Risk management is usually the responsibility of risk managers/professionals in separate business units working with different risk management systems. This contributes to a lack of risk information sharing and a lack of understanding of the organisation’s key risks, which prevents optimum results from being achieved. Although business units may function in isolation, risks certainly do not.
As a corporate leader, global competition and razor-thin margins can pressure your employer to make financial decisions that conflict with health and safety standards. As health and safety professionals, it can become tiresome, having to constantly justify necessary spend. Let’s be honest – we know the safety training our company needs, and perhaps in the interests of getting that training, we’ll opt for the ‘discount’ option in order to please our employers and their bottom lines while still meeting our HSE legal requirements.
In reality, however, current safety statistics show that improving work site safety practices reduces both direct and indirect employee costs in the long run, saving money and even the company itself. Here’s how paying cheap now can cost you dearly later.
You might say, ‘I’m just a safety officer – not a leader’. ALL safety professionals are leaders, as you are responsible for guiding your entire organisation when it comes to adopting, implementing and following sound safety practices.
And as a leader, the following nine qualities are key to fulfilling your role successfully.
Every year, the Minister of Transport laments the horribly high road death statistics, always calling for greater awareness and care from South African drivers.
There is a continuous demand for identifying new and creative ways to mitigate hazards in the workplace. In face, workplace health and safety risks not only have a tremendous impact on the livelihood and wellbeing of emplyees accross all industries, but they can be exceptionally costly to companies that need to address on-the-job injuries. A significant number of employees suffer from a slip, trip or fall injury every year, sometimes costing employers hundreds of thousands of rands for each incident.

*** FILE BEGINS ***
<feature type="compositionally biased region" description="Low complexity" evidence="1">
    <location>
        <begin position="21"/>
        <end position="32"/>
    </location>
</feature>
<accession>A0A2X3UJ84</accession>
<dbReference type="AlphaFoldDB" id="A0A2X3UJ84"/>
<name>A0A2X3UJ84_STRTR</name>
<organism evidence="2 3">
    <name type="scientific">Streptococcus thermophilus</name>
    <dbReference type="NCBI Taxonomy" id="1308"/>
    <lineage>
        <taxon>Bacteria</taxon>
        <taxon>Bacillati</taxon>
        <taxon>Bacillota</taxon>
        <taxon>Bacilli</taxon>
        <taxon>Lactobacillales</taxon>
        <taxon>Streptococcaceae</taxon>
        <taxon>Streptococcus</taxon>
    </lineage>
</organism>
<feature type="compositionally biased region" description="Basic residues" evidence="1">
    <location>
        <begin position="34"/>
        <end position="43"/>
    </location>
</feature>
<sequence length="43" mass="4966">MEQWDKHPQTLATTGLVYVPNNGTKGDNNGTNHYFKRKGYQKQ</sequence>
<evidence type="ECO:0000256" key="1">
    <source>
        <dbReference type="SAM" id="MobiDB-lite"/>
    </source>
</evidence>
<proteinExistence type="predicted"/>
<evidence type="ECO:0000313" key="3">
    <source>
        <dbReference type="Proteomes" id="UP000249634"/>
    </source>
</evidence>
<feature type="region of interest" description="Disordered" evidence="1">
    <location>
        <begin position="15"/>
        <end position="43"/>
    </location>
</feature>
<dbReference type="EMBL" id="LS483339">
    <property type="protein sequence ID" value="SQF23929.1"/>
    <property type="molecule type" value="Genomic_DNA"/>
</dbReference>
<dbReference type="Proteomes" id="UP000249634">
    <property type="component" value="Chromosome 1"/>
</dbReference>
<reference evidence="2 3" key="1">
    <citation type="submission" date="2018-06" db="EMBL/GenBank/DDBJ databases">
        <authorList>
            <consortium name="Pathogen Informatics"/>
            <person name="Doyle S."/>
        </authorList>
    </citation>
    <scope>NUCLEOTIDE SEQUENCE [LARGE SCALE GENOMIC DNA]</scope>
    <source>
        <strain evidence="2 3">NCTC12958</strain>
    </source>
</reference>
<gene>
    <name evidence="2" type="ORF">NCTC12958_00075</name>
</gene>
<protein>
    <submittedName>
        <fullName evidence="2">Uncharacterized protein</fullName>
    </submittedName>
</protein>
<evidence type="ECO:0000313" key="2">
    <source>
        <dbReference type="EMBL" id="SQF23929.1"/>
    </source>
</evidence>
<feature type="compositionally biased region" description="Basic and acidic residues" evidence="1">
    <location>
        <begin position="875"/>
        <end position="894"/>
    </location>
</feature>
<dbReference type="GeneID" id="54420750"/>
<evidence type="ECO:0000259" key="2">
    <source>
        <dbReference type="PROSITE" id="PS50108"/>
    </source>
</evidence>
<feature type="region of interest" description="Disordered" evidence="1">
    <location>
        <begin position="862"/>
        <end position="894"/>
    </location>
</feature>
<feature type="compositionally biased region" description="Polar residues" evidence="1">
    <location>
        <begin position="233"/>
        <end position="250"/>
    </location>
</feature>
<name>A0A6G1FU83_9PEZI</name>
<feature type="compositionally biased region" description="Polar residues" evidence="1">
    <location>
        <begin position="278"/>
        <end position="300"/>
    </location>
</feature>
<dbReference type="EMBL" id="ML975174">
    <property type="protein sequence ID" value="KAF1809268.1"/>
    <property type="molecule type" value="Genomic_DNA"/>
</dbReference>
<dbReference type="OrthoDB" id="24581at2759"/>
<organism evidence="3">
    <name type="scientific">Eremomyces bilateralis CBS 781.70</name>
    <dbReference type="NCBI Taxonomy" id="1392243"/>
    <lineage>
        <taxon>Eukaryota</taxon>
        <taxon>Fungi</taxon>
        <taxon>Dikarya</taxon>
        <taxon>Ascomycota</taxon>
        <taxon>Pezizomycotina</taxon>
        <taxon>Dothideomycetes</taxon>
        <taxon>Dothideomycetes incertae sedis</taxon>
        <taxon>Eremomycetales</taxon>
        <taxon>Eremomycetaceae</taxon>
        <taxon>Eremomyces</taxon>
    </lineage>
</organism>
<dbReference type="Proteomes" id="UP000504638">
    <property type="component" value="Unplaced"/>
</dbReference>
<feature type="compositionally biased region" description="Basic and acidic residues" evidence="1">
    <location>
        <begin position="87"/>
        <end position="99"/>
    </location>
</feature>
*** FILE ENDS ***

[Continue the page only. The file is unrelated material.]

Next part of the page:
Prior to 2016, substantial improvements have been made in terms of achieving zero harm in the mining industry in South Africa. The Chamber of Mines (in 2016), indicated that “the mining industry has made significant progress over the past two decades to improve safety and occupational health in the mining sector, with an 87% reduction in the number of fatalities between 1993 and 2015. Unfortunately, the Chamber of Mines’ 2016 statistics show a 14% increase in fatalities.
The efforts you make in lowering your company’s carbon emissions don’t rest entirely with you – how your suppliers conduct their business activities will also have an impact on your overall carbon footprint. An effective way to ensure they are responsible suppliers is to use the following checklist when you begin working with them. Remember, a supplier that appreciates its obligations to the environment will carry ethical corporate responsibility across its entire operations.
In many of our interactions, we meet health and safety professionals determined to follow legislation – the only problem is they don’t always understand what it is they’re required to do.
We’re here to help. In the next three blogs, we’re going to break down the following sections of the Occupational Health and Safety Act (OHS Act):
- Employer responsibilities
- Employee responsibilities
- General prohibitions
Topics: Risk management
Recently NOSA hosted a successful safety forum in Brits, South Africa. Attendees were lucky enough to sit in on presentations given by our leaders in occupational risk management.
Four industry experts were given the opportunity to present on topics - educating, advising and guiding attendees on the importance of legal compliance within a workplace as well as food safety services, fire safety services and general products and services NOSA has to offer as a company.
Safety while working at heights is such an essential part of of your occupational health and safety practices that it usually has its own designated group of skilled professionals monitoring processes and procedures. Here at NOSA, we certainly do.
With this in mind it’s a good idea to know exactly what equipment you’ll need to effectively manage and mitigate your working at heights risk, in conjunction with the fall protection plan you already have in place. This blog post sets out to do just that.
Topics: Risk management